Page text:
Wide Range of North Carolina Attractions

No road trip through central North Carolina would be complete for Clay without a stop in Pittsboro, home to Roy Underhill’s Woodwright’s School.  While the classes are booked months and months in advance and somewhat sporadically spaced throughout the summer, we at least were able to gaze in the windows and smile at the thought of coming back and attending the school some time in the future.

In our search for a cup of coffee we happened upon the Davenport and Winkelperry (you-wouldn’t-expect-it-in-Pittsboro) Steampunk gallery, café and lounge, where we were told that the ex-Squirrel Nut Zippers musician,  Ken Mosher, frequently plays in the evening. Hannah had never heard of the SNZ so Pandora radio provided a short blast of some of our favorites. (the SNZs hailed from Chapel Hill, NC)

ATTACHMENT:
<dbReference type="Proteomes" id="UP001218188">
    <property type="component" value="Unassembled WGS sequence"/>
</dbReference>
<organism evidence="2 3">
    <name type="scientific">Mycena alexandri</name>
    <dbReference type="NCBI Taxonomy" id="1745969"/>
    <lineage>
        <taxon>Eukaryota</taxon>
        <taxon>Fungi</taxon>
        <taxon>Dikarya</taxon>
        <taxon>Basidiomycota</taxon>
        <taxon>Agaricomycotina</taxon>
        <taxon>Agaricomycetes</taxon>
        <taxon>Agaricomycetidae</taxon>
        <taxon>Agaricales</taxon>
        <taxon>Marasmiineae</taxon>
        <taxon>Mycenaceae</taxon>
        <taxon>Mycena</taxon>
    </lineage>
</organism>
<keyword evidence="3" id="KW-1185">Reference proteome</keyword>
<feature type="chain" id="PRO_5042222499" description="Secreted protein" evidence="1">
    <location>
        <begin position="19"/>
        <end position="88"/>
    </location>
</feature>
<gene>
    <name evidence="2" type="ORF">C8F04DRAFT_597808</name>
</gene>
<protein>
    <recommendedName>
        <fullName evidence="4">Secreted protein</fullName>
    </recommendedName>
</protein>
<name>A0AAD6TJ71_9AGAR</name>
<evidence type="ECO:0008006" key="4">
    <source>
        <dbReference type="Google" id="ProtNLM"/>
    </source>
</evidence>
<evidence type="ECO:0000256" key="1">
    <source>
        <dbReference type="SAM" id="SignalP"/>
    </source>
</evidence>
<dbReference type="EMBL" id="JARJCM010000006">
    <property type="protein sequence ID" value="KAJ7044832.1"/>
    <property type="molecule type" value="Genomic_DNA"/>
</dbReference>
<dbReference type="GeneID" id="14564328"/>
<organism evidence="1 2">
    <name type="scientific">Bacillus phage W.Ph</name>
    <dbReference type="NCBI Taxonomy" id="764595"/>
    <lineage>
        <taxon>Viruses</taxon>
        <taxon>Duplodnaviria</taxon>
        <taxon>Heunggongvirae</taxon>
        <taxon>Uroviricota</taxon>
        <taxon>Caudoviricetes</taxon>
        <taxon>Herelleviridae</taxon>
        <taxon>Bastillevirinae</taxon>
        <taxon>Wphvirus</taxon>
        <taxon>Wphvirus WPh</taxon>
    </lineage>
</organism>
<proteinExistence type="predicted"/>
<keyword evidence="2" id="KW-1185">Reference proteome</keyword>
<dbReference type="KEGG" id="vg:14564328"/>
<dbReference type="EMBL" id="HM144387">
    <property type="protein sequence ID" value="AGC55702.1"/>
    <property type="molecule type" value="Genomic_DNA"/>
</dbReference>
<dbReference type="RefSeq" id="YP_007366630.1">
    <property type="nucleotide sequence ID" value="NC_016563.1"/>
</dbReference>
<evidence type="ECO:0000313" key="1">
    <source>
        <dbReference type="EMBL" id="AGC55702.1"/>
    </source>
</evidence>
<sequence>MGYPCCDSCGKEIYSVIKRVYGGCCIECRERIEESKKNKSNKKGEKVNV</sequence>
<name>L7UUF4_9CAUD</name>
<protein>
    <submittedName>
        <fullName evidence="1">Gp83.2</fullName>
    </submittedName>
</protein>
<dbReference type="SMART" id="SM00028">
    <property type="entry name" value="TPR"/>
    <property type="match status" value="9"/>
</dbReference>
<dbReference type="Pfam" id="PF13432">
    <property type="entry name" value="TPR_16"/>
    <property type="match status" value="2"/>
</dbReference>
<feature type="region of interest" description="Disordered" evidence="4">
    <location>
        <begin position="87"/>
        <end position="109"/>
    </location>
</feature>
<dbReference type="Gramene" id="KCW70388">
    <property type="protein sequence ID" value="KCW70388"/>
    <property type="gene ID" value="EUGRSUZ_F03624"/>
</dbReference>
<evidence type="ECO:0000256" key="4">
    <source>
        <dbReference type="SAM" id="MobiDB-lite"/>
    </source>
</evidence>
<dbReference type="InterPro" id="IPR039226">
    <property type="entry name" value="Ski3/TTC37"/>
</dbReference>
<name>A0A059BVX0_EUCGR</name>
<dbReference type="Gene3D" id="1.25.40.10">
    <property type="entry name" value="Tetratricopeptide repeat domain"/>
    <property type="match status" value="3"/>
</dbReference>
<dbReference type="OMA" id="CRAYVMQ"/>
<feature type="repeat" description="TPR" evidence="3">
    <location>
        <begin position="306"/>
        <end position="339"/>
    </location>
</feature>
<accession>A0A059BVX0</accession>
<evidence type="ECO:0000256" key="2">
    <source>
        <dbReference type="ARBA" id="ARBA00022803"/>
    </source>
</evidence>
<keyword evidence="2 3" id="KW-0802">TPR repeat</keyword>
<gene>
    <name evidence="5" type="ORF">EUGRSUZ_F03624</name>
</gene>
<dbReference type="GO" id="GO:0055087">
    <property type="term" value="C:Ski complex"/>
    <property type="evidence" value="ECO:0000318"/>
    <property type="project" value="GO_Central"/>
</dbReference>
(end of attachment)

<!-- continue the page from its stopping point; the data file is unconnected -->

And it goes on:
We missed Western North Carolina’s largest Corn Maze’s (12 acres) grand opening by one week. Darn…. But we enjoyed the last day of the Goombay Festival of African and Caribbean Drumming and Culture in Asheville, NC.

“A rhinestone on the buckle of the Bible Belt”

“Green Mecca of the South”

“Most vegetarian friendly small city in America”

“Sits atop a giant crystal that entices eclectic and artsy people”

All four phrases were used to describe Asheville, a town of about 80,000 nestled in the Blue Ridge Mountains of western NC.    We visited the stately Grove Park Inn, built in 1900, and still magnificently perched on Sunset Mountain.

After an enlightening tour of Warren Wilson College, one of seven “working colleges” in the US, we lunched at a vegetarian drive-thru. Woohoo !!!!

We ended our visit in Asheville with an afternoon at the Biltmore Estate and Gardens.  The largest privately-owned home in the US, the Biltmore is 175,000 sq. ft,  has 250 rooms and was crafted at the height of the Gilded Age of architecture and is commonly referred to as a Chateauesque-styled mansion.    The estate now sits on 8000 acres and includes a winery, a hotel, a small amphitheater and magnificent gardens.  Asheville provided a fascinating mixture of old and new.

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